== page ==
Proper denials of primary liability start with claim handlers successfully investigating matters of causation. Issues of concern include understanding the mechanism of injury and activities the employee was performing. It also includes obtaining the necessary medical records and providing a consistent response. These challenges can be overcome with careful claim practices and patience. Now is the time for claim handlers to consider these issues to improve work outcomes and effectively resolve cases.
Initial Claim Investigation
This is a crucial part of the claim handling process and helps set the tone for making the right decisions. In this part of the process, the claim handler needs to do the following:
- Ensure that the employer reports the work injury promptly. Studies demonstrate that claims reported within 24 hours result in less money being spent on the claim;
- Obtain detailed information regarding the work injury that includes information about the mechanism of injury, witnesses, and the employee received medical care. This information will assist in defense of the claim – especially when it comes to medical causation; and
- Making contact with the employee to fill in any gaps in terms of claim information. Securing authorizations to obtain medical and other records is a must.
Failure to conduct a top-notch investigation of any injury can result in bad decisions regarding primary liability.
Get to Know the Employee’s Job
Determinations regarding causation are often dependent on known work activities of the employee and what they do daily. One piece of important information is a detailed job description for the employee. This information is often found in the employer’s human resources office. If a job description is not exhaustive and in writing, any experienced claim handler will know how to reach out to the employer to obtain it.
Job descriptions are essential as they will tell someone what the employee does and where they should be on a regular workday. Having this information is critical in terms of knowing:
- Known when and where the employee works and what they do when they are not at work;
- What types of job activities should they be doing? This is especially important in instances where the employee is claiming a repetitive use injury; and
- Understanding activities the employee should and should not be performing. Examples can include prohibited activities the employee may be engaging in when the work injury occurs.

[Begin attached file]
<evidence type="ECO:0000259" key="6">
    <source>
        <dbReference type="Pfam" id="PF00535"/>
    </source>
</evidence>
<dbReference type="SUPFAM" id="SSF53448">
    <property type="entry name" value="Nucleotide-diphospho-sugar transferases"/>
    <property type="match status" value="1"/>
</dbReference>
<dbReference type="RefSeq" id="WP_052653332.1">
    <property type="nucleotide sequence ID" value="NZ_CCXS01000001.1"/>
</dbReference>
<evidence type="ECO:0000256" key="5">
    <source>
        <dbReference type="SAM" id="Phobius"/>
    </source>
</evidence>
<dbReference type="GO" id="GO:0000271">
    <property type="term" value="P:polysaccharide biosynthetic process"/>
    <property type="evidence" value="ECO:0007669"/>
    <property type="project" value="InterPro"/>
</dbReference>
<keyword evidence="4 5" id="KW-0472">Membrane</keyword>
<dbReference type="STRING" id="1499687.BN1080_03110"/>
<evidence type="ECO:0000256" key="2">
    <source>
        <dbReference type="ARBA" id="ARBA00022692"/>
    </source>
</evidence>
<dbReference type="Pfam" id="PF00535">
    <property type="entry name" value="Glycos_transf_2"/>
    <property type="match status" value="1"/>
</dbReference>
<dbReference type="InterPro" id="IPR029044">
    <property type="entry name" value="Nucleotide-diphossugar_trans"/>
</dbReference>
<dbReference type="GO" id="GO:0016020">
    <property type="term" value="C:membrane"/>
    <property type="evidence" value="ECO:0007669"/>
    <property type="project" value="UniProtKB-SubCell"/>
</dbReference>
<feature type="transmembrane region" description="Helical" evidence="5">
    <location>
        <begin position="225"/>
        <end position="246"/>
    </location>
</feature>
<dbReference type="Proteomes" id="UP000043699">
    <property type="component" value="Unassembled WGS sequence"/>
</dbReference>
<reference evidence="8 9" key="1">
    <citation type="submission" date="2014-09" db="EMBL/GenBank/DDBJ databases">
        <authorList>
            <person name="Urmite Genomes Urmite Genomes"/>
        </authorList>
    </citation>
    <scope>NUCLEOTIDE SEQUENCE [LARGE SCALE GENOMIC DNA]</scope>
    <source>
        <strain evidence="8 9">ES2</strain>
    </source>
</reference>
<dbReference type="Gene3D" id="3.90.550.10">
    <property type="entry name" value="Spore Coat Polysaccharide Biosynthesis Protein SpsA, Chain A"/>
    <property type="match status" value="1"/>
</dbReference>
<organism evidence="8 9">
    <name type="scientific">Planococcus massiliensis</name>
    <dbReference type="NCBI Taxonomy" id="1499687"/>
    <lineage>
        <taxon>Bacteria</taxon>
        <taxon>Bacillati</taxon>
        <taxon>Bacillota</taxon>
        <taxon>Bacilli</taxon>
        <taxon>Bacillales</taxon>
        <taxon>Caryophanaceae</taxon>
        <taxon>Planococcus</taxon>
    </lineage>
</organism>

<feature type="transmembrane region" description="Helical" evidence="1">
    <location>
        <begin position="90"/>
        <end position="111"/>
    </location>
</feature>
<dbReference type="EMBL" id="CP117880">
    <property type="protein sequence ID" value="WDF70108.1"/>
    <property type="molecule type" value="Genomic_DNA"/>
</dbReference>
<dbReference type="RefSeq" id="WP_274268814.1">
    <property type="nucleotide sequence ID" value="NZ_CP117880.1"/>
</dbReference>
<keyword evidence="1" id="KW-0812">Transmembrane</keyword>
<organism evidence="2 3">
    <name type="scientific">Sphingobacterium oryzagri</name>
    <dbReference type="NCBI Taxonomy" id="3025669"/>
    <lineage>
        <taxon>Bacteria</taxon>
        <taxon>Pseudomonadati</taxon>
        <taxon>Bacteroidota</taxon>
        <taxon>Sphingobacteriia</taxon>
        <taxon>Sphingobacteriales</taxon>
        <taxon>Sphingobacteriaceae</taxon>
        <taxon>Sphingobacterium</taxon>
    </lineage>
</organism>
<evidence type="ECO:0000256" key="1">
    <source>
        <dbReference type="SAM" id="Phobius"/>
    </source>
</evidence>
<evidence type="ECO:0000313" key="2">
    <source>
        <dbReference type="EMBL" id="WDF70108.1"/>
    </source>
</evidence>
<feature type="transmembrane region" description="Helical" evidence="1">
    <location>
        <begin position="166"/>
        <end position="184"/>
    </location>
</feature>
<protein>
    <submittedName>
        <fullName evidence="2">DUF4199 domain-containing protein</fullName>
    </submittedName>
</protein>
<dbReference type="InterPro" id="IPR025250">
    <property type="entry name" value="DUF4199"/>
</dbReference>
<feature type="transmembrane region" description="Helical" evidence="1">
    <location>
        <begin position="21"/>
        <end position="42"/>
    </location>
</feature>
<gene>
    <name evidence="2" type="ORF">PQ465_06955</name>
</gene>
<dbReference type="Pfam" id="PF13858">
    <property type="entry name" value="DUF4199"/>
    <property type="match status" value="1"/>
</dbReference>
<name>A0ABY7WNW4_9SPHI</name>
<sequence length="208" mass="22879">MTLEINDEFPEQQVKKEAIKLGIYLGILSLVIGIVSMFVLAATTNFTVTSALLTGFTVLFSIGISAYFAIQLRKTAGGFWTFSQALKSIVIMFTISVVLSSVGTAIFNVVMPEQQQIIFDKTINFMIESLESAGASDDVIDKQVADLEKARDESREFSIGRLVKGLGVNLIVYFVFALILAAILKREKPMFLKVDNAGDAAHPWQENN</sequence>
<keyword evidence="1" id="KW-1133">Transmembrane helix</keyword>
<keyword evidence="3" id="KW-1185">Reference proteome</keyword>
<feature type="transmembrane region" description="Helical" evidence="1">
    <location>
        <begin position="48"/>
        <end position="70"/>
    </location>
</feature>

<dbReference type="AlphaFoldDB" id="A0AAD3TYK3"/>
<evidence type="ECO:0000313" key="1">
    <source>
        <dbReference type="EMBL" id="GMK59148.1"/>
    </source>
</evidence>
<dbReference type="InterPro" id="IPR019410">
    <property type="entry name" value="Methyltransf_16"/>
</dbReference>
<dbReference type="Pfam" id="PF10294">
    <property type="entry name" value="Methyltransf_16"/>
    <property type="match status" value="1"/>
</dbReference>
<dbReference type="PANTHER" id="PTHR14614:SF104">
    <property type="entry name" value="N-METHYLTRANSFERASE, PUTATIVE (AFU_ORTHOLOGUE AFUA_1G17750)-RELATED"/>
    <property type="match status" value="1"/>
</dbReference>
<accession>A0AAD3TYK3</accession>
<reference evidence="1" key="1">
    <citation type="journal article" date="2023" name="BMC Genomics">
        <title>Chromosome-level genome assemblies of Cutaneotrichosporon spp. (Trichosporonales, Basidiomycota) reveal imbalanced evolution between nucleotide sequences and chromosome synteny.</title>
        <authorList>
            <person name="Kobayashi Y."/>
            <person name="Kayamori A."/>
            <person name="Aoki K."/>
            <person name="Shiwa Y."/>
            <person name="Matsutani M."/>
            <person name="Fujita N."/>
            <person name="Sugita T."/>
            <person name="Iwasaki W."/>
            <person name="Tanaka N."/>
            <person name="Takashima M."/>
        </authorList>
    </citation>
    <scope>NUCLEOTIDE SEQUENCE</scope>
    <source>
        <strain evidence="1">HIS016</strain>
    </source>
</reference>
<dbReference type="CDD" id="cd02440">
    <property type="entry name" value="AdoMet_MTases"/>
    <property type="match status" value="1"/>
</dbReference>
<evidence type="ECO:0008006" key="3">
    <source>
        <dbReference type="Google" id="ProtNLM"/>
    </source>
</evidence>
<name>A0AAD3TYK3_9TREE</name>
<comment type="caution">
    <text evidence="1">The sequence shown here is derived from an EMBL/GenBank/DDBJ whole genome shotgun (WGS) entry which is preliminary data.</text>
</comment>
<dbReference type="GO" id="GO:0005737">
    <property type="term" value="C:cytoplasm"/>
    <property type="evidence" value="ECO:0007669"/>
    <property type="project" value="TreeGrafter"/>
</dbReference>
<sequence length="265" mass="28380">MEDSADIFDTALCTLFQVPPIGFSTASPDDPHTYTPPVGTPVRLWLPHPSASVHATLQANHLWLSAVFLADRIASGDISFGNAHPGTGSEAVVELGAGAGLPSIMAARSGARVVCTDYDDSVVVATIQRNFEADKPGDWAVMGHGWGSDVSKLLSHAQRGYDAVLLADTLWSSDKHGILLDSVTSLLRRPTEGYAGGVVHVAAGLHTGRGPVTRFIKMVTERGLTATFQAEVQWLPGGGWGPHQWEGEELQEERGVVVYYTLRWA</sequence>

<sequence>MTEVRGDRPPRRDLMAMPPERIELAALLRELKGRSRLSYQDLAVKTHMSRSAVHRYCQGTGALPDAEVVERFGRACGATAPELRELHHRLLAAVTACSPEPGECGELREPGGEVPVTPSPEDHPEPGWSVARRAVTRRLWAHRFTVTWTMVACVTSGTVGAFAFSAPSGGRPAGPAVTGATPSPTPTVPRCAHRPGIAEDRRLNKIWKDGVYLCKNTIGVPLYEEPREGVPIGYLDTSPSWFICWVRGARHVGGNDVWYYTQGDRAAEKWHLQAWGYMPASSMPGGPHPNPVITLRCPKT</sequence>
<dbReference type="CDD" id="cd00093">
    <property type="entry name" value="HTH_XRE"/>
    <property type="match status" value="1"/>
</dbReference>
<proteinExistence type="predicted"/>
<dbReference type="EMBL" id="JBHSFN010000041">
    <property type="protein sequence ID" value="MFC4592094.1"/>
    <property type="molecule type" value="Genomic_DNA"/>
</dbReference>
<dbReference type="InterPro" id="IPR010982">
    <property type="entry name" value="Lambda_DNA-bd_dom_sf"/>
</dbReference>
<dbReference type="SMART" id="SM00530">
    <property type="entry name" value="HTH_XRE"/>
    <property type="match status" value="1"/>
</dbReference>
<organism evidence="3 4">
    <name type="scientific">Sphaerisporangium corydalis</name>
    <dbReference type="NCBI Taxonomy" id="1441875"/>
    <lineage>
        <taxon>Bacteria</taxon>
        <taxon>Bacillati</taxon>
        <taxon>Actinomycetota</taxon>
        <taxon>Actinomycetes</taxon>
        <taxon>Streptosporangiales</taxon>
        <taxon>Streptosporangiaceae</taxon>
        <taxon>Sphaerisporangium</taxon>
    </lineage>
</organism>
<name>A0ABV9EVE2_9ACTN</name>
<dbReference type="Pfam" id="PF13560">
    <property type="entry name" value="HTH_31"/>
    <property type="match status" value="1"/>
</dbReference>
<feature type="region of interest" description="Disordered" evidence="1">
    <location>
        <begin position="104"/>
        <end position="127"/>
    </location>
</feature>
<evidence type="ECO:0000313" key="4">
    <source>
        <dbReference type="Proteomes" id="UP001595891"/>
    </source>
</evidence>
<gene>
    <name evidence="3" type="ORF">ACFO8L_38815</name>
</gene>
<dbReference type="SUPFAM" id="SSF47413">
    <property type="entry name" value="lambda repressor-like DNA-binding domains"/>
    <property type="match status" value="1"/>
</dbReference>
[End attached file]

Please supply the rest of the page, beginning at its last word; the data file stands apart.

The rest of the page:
Understanding the exact movements, weights, and measures of what the employee was doing at the time of injury is of the utmost importance when making decisions regarding primary liability. It will also be added to the credibility of an independent medical examination report. It can also play a crucial role in return to work efforts if liability is accepted or established.
Get to Know the Treating Doctor
During any claim, there will be extensive contact with the employee’s treating physician. It is essential to understand that person’s personality and other characteristics in how they handle work injuries. It is also valuable to know if the treating doctor has a history of recommending conservative medical care or rushing someone down the route on prolonged care followed by surgery.
The importance of establishing the relationship with the treating doctor has other reasons:
- Establish credibility with the care provider as a claim handler who seeks to ensure reasonable and necessary medical care is approved promptly;
- Maintain an open line of communication. If a service is going to be denied, it should be done promptly with a rationale provided. Cart Blanche denials often prompt extensive ongoing medical care; and
- Understand limitations on the care available and when second opinions or referrals may be necessary. It may also help with the timing of the independent medical examination.
Skilled claim handlers are great communicators when it comes to interacting with health care providers. Investing in the relationship can have positive implementations.
Many things the claim management team members can do to ensure a claim involving medical issues is appropriately accepted. To do this, the claim handler must ensure the claim is timely reported, understand the employee and employer, and have a firm grasp of the mechanism of injury. This also includes establishing a relationship with key stakeholders and responding promptly. When done effectively, the correct decisions will be made.
Author Michael Stack, CEO Amaxx LLC. He is an expert in workers’ compensation cost containment systems and helps employers reduce their workers’ comp costs by 20% to 50%. He works as a consultant to large and mid-market clients, is a co-author of Your Ultimate Guide To Mastering Workers Comp Costs, a comprehensive step-by-step manual of cost containment strategies based on hands-on field experience, and is the founder & lead trainer of Amaxx Workers’ Comp Training Center, which offers the Certified Master of Workers’ Compensation national designation.
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